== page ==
Mission Hope Cancer Center
IThrivePlan

Ovarian Cancer:
Get the Facts. Recognize the Signs.

Ovarian Cancer is one of the most deadly of women's cancers. In 2015, approximately 14,280 women will die in the United States from this disease. Many women don’t seek help until the disease has begun to spread; but if detected at its earliest stage, the five-year survival rate is more than 93%. The challenge is that the symptoms of ovarian cancer are often subtle and easily confused with ailments of less serious and more common health problems.

But we do know that ovarian cancer is NOT a silent disease. If you have the symptoms listed here—lasting more than two to three weeks—talk to your doctor to first rule out the more common causes of them. If there is no clear reason for your symptoms, however, your doctor needs to consider the possibility of ovarian cancer. This is the best chance for early detection. Unfortunately, there is no adequate screening test of ovarian cancer at this time which is one of the reasons that this cancer is often discovered in later stages. You are your best advocate.

Four common symptoms of ovarian cancer:

• Persistent abdominal bloating
• Pelvic or abdominal pain
• Difficulty eating or feeling full quickly
• Urinary urgency or frequency
Other symptoms may include:
• Nausea, indigestion, gas, constipation or diarrhea
• Extreme fatigue
• Shortness of breath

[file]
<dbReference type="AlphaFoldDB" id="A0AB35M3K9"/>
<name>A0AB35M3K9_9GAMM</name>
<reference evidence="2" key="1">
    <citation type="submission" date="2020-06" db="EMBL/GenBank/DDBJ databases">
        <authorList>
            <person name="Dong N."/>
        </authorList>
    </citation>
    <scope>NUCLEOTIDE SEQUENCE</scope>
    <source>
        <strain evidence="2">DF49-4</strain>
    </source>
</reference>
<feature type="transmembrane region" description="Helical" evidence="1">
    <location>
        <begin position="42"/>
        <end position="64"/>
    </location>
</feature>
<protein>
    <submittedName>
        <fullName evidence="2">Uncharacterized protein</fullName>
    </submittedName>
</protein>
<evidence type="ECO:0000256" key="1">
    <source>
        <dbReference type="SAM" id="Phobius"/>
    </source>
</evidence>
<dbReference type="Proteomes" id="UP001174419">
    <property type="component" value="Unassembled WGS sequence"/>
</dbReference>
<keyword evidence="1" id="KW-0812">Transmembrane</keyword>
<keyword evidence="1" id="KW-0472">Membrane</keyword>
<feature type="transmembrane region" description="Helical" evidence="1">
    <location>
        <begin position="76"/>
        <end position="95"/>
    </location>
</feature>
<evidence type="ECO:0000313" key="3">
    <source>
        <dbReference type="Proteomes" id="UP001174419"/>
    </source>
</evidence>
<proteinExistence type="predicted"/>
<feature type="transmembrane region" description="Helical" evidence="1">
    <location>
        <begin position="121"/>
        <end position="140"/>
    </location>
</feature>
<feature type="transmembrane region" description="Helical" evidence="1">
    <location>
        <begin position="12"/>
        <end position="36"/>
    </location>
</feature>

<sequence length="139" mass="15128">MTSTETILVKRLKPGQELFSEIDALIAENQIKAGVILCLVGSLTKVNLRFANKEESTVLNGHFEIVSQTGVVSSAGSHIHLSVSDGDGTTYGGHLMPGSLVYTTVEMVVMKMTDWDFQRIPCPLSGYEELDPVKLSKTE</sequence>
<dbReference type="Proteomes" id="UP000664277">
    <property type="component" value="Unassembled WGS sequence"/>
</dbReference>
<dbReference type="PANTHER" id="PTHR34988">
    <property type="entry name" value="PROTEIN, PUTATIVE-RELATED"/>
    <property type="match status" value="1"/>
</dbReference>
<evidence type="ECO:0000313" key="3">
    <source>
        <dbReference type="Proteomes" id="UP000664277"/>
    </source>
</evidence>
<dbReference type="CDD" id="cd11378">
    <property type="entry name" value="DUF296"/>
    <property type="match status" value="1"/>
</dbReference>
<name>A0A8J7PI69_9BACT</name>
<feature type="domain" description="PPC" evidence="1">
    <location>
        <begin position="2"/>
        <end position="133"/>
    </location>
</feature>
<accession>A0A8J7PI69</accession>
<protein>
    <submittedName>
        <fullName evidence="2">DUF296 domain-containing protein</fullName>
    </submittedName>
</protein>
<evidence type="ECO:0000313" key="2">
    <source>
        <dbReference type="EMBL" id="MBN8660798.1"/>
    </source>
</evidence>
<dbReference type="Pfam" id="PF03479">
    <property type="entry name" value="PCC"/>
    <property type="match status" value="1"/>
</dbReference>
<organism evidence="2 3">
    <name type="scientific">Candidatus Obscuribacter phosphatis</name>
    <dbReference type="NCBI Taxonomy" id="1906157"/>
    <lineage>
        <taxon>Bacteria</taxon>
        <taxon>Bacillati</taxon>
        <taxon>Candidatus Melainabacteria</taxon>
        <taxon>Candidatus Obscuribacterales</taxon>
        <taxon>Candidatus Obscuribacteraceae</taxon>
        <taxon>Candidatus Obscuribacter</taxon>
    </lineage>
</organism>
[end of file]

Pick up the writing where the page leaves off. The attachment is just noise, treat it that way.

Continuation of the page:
• Backaches
• Weight Gain

Be aware; but don’t worry yourself sick
Most women with the above symptoms will not have ovarian cancer. Your doctor should first rule out more common causes of these symptoms, but if there is no clear reason for them, your doctor needs to consider the possibility of ovarian cancer.

Reducing your risk
While there is no proven screening method for early-stage ovarian cancer and detection is difficult, certain risk factors can increase a woman’s chance of developing the disease.

Risk factors for developing ovarian cancer
Age: Ovarian cancer is most common in women over age 50 and in women who have stopped menstruating (have been through menopause), and the risk increases with age. But ovarian cancer can affect women of all ages.

Genetics and family history: If a woman has two or more relatives from the same side of her family affected by ovarian, colorectal or breast cancer, her risk of developing ovarian cancer may be increased. This tends to be a result of an inherited faulty gene (BRCA1 or BRCA2 mutation) that increase a woman’s risk of developing ovarian and breast cancer. Genetics and family history are responsible for at least 15% of ovarian cancers. Women who are descended from Ashkenazi Jewish populations are more likely to carry this faulty gene. All women diagnosed with ovarian cancer are recommended to consider genetic testing.

Child-bearing history: Women who have not had children, are unable to have children, have never used oral contraceptives or became pregnant over the age of 30, may be slightly more at risk. This is due to the ovaries not having a “rest” from the break and repair of the surface of the ovary when women ovulate each month.

Endometriosis: This condition is when the tissue lining the uterus (endometrium) is also found outside of the uterus.

Lifestyle factors: Examples include smoking tobacco, being overweight or eating a high fat diet.

Hormonal factors: Including early puberty (menstruating before age 12) or late menopause (onset after 50).